We've been researching the impacts of the 2010-11 earthquakes on Maori in Christchurch since May of 2011.
As well as recording the terrifying and uplifting experiences of over 80 individuals including Maori first responders, parents, teachers, and tangata whaiora (mental health clients), we have accumulated raw data on self-reported wellbeing pre- and post-disaster.
The research has been presented a couple of times now and is to be published in November in a special Issue of the MAI Review which will be launched at this years Nga Pae's International Indigenous Conference.
Our results show that Maori resilience is neither automatic or improving, with supporting evidence from the third wave of CERA's Wellbeing Survey. which show an increase in the proportion of Maori less likely to view post-disaster life positively...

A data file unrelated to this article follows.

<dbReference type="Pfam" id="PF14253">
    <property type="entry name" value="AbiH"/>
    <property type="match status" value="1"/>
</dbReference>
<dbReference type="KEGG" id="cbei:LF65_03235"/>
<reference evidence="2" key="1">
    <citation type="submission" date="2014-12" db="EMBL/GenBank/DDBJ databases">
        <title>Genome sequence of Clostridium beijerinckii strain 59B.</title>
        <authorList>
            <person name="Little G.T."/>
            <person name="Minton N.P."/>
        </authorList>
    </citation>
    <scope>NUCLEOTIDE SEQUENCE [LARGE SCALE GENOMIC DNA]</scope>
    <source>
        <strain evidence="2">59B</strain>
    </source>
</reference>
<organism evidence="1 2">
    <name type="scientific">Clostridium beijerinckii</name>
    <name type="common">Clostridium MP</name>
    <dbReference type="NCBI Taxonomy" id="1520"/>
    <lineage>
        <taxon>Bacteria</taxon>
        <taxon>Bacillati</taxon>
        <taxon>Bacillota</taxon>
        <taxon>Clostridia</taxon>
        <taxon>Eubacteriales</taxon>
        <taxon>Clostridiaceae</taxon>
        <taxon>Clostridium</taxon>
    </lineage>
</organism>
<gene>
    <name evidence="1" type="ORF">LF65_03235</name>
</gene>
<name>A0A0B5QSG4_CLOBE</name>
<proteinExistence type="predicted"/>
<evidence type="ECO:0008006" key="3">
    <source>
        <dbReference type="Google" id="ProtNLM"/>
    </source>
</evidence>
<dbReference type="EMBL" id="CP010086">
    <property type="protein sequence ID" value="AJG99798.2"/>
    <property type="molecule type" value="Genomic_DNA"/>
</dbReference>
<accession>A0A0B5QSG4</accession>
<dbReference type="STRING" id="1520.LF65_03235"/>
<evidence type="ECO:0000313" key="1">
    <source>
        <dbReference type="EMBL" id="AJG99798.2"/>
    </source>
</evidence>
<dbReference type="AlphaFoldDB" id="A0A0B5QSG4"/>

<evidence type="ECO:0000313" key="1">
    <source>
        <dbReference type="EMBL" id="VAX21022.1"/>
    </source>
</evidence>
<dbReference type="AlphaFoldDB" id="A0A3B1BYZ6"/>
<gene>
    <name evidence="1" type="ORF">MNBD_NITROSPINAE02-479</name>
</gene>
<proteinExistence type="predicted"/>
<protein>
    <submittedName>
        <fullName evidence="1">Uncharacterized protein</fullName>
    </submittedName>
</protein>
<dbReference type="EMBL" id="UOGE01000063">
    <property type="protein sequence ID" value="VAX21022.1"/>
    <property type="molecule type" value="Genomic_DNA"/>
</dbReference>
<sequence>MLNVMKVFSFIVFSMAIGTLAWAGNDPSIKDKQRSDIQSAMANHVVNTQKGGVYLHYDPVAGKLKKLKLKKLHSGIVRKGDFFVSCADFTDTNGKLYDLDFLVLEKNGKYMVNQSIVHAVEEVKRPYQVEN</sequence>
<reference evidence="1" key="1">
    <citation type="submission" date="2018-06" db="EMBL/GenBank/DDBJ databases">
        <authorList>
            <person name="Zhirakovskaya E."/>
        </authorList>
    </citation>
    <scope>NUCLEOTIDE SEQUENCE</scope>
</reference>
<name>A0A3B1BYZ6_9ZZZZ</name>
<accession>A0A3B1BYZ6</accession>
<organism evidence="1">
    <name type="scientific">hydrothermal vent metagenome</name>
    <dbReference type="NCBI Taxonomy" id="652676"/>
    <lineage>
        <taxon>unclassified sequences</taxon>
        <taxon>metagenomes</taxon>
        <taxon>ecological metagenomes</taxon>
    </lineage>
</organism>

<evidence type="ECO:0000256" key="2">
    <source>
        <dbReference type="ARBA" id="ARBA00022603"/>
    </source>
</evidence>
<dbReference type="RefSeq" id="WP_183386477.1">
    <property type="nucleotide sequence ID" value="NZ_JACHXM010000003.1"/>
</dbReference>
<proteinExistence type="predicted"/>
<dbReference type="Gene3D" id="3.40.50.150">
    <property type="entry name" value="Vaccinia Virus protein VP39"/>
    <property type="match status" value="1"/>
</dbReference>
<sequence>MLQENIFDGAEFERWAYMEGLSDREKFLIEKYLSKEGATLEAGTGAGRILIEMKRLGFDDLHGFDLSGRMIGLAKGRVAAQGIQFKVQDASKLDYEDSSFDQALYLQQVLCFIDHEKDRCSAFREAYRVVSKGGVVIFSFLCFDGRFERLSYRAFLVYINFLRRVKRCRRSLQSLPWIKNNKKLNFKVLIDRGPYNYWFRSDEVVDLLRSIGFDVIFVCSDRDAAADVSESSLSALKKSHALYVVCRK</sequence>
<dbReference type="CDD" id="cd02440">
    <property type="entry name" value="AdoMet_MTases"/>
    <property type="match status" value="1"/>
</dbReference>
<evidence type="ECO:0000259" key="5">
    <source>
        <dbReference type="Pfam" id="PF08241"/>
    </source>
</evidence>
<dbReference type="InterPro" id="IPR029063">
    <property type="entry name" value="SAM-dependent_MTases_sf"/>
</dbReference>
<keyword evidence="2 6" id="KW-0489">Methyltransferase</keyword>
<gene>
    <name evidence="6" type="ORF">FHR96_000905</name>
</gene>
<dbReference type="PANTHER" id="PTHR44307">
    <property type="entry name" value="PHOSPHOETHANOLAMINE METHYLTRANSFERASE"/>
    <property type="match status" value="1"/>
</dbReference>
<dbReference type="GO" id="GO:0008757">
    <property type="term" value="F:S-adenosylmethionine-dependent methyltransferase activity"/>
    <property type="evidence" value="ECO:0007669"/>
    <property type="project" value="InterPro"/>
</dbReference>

While various definitions are held, there seems to be a reluctance to question the assumption that we are resilient by definition, as Indigenous Peoples.
I see two poles about which we swing. The first accepts resilience is like gravity: always there, unshakable, a 'given' in the universe.
The second pole argues that resilience is like democracy, a dynamic configuration of people and institutions with individual and collective actions never quite perfecting things but committed to a process through which empowerment is at least possible.
I argue for the second. And like democracy everywhere, resilience is a fragile thing, balanced on a knife-edge, easily lost and hard to regather.